Continuing its meta-material projects, the OEM has developed an acoustic barrier innovation that is 75% lighter than conventional sound insulation materials

Nissan NVH 200107-01_04-source

Susumu Miura, advanced material engineer at Nissan, says improved NVH technology is a key consideration in the e-mobility age

Nissan is working on a new NVH application with a dual advantage of helping to make cabins quieter while also assisting energy efficiency. The new lightweight sound insulation material, known as acoustic meta-material, is the latest step in Nissan’s long-term materials development.

The OEM began its research on meta-material technology in 2008. Back then, meta-material was used in high-sensitivity antennas used for electromagnetic wave research. Nissan has explored how this application of meta-material technology could be extended to include sound waves, work which has led to the successful development of acoustic meta-material.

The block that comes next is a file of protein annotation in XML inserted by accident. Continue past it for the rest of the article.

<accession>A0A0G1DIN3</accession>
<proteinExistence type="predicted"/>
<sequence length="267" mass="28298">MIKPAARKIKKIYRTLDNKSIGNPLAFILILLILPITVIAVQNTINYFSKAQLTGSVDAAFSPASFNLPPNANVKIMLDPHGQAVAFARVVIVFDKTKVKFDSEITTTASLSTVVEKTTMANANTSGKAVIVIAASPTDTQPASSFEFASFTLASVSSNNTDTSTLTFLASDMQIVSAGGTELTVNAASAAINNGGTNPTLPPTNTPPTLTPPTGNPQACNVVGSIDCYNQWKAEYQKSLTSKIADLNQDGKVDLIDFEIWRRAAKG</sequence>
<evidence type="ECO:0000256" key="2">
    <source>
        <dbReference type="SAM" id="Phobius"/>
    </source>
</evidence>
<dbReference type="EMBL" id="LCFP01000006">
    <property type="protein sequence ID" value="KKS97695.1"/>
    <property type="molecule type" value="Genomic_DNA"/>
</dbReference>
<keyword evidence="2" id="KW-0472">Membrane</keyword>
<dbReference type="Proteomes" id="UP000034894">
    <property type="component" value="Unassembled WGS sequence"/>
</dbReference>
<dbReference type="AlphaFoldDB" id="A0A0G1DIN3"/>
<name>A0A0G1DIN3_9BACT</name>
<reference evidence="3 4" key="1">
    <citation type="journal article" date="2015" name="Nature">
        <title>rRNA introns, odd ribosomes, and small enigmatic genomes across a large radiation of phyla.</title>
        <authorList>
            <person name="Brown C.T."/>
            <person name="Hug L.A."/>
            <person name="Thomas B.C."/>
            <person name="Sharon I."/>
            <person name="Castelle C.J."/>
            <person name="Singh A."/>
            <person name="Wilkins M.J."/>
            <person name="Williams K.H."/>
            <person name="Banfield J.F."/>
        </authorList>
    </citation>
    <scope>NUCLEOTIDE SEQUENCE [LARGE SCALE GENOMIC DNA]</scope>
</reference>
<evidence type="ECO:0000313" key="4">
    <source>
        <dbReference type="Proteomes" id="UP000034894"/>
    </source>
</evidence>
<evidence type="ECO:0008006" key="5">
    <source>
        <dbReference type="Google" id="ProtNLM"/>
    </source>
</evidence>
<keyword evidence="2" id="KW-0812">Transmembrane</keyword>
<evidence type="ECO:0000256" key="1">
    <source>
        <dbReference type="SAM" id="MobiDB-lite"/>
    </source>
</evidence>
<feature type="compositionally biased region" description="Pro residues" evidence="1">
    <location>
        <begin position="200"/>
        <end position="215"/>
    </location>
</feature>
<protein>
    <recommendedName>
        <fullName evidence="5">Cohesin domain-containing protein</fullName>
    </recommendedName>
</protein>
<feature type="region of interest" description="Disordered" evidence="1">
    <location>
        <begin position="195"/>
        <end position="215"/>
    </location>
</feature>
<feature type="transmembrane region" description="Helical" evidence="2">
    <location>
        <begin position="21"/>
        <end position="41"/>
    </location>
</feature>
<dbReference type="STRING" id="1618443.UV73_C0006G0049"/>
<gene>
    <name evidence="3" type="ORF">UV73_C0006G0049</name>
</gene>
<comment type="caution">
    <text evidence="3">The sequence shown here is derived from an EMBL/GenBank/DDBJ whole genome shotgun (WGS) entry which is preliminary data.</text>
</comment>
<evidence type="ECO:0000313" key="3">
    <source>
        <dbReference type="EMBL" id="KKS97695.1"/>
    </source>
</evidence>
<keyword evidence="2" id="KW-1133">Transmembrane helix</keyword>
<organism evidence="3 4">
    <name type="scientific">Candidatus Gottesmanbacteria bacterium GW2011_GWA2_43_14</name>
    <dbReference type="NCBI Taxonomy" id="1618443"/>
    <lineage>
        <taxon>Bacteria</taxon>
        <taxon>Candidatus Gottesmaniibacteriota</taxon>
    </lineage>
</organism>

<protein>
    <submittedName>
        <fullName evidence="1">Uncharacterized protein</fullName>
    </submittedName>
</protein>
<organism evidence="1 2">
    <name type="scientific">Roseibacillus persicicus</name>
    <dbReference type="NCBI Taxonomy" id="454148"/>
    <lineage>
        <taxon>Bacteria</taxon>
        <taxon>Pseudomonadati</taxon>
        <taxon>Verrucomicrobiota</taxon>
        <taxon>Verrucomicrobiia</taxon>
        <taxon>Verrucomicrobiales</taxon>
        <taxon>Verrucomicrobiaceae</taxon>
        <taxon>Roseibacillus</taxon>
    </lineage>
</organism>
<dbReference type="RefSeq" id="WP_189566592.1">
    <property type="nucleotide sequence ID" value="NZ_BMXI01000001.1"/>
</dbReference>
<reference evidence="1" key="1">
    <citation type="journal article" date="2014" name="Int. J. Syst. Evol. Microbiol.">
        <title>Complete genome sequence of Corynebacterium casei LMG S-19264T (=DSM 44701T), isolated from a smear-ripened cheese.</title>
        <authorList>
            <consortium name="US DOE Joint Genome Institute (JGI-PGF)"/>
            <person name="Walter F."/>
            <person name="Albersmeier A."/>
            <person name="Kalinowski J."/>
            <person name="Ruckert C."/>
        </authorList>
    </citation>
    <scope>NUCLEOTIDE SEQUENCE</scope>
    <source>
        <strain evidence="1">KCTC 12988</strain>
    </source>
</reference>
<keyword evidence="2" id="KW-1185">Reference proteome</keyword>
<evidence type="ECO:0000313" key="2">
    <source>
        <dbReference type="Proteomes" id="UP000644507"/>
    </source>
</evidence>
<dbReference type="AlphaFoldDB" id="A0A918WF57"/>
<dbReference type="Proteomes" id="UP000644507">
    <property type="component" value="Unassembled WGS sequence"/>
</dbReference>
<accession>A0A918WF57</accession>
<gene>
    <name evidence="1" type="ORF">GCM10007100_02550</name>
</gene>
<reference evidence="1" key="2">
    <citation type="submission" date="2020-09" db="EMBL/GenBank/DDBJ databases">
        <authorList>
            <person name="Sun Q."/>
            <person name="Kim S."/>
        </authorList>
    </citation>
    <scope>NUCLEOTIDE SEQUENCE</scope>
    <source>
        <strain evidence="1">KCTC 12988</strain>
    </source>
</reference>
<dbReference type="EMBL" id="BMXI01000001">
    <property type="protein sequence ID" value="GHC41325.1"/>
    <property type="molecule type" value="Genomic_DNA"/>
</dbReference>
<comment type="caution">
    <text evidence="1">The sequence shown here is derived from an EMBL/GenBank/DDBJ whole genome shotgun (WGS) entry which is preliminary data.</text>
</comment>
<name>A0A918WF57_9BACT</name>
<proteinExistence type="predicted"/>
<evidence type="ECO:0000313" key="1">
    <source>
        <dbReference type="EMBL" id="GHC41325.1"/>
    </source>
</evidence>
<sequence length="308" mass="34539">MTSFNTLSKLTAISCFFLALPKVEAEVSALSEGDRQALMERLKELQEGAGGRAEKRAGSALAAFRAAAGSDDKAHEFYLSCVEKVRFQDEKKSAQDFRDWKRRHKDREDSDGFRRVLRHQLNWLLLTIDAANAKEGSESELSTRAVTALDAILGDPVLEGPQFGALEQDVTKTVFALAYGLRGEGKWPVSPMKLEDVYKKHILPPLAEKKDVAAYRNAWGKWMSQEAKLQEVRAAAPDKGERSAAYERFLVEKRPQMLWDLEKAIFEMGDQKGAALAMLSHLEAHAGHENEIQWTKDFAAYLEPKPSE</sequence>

Susumu Miura, advanced material engineer at Nissan, highlights the importance of improved NVH technology as the e-mobility age advances: ”When you drive, you hear road noise. Electric vehicles have no engine sounds, making them quieter – but that makes road noise more distinct.”

Reducing that noise is a challenge, Miura adds, and it is this challenge that prompted Nissan to developed its acoustic meta-material.

The makeup of the new material is simple – a lattice structure, covered with a plastic film, controls air vibrations thereby limiting the transmission of wide frequency band noise (500-1200hz). Road and engine noises comprise soundwaves in this band and, conventionally, OEMs use heavy rubber or bitumen mats to isolate them. OEMs, in Germany particularly, have also investigated the alternative of sprayable, liquid-applied sound deadening (LASD).

Nissan says its new acoustic meta-material weighs just 25% of the equivalent-sized rubber matting while providing the same degree of sound isolation.

Because of its simple structure, Nissan says, the material’s cost competitiveness in terms of series production equates to or improves upon current heavier materials. As such, the material can be rolled out to models where the use of sound insulation materials is currently cost or performance prohibitive.